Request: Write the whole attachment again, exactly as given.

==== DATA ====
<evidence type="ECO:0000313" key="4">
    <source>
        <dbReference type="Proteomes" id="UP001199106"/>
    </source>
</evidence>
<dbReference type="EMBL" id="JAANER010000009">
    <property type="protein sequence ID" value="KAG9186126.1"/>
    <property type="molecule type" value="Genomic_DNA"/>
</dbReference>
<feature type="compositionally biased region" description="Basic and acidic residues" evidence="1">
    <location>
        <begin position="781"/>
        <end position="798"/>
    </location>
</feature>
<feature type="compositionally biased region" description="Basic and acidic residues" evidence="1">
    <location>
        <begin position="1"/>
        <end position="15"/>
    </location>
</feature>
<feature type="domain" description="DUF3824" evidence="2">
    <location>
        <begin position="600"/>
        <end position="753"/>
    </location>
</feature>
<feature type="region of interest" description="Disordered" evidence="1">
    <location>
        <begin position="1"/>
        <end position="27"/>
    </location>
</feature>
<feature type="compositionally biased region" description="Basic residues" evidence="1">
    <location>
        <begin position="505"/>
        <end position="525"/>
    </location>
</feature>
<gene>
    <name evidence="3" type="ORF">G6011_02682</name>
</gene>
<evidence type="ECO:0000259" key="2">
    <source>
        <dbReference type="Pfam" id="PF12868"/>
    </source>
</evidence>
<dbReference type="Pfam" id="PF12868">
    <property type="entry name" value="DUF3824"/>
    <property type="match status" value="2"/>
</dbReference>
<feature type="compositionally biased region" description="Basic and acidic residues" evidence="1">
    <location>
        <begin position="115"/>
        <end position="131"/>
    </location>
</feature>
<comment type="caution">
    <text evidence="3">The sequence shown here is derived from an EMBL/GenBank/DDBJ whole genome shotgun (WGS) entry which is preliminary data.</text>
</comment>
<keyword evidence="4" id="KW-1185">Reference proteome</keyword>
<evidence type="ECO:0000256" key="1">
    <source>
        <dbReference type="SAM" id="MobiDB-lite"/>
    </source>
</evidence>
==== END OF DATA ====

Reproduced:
<evidence type="ECO:0000313" key="4">
    <source>
        <dbReference type="Proteomes" id="UP001199106"/>
    </source>
</evidence>
<dbReference type="EMBL" id="JAANER010000009">
    <property type="protein sequence ID" value="KAG9186126.1"/>
    <property type="molecule type" value="Genomic_DNA"/>
</dbReference>
<feature type="compositionally biased region" description="Basic and acidic residues" evidence="1">
    <location>
        <begin position="781"/>
        <end position="798"/>
    </location>
</feature>
<feature type="compositionally biased region" description="Basic and acidic residues" evidence="1">
    <location>
        <begin position="1"/>
        <end position="15"/>
    </location>
</feature>
<feature type="domain" description="DUF3824" evidence="2">
    <location>
        <begin position="600"/>
        <end position="753"/>
    </location>
</feature>
<feature type="region of interest" description="Disordered" evidence="1">
    <location>
        <begin position="1"/>
        <end position="27"/>
    </location>
</feature>
<feature type="compositionally biased region" description="Basic residues" evidence="1">
    <location>
        <begin position="505"/>
        <end position="525"/>
    </location>
</feature>
<gene>
    <name evidence="3" type="ORF">G6011_02682</name>
</gene>
<evidence type="ECO:0000259" key="2">
    <source>
        <dbReference type="Pfam" id="PF12868"/>
    </source>
</evidence>
<dbReference type="Pfam" id="PF12868">
    <property type="entry name" value="DUF3824"/>
    <property type="match status" value="2"/>
</dbReference>
<feature type="compositionally biased region" description="Basic and acidic residues" evidence="1">
    <location>
        <begin position="115"/>
        <end position="131"/>
    </location>
</feature>
<comment type="caution">
    <text evidence="3">The sequence shown here is derived from an EMBL/GenBank/DDBJ whole genome shotgun (WGS) entry which is preliminary data.</text>
</comment>
<keyword evidence="4" id="KW-1185">Reference proteome</keyword>
<evidence type="ECO:0000256" key="1">
    <source>
        <dbReference type="SAM" id="MobiDB-lite"/>
    </source>
</evidence>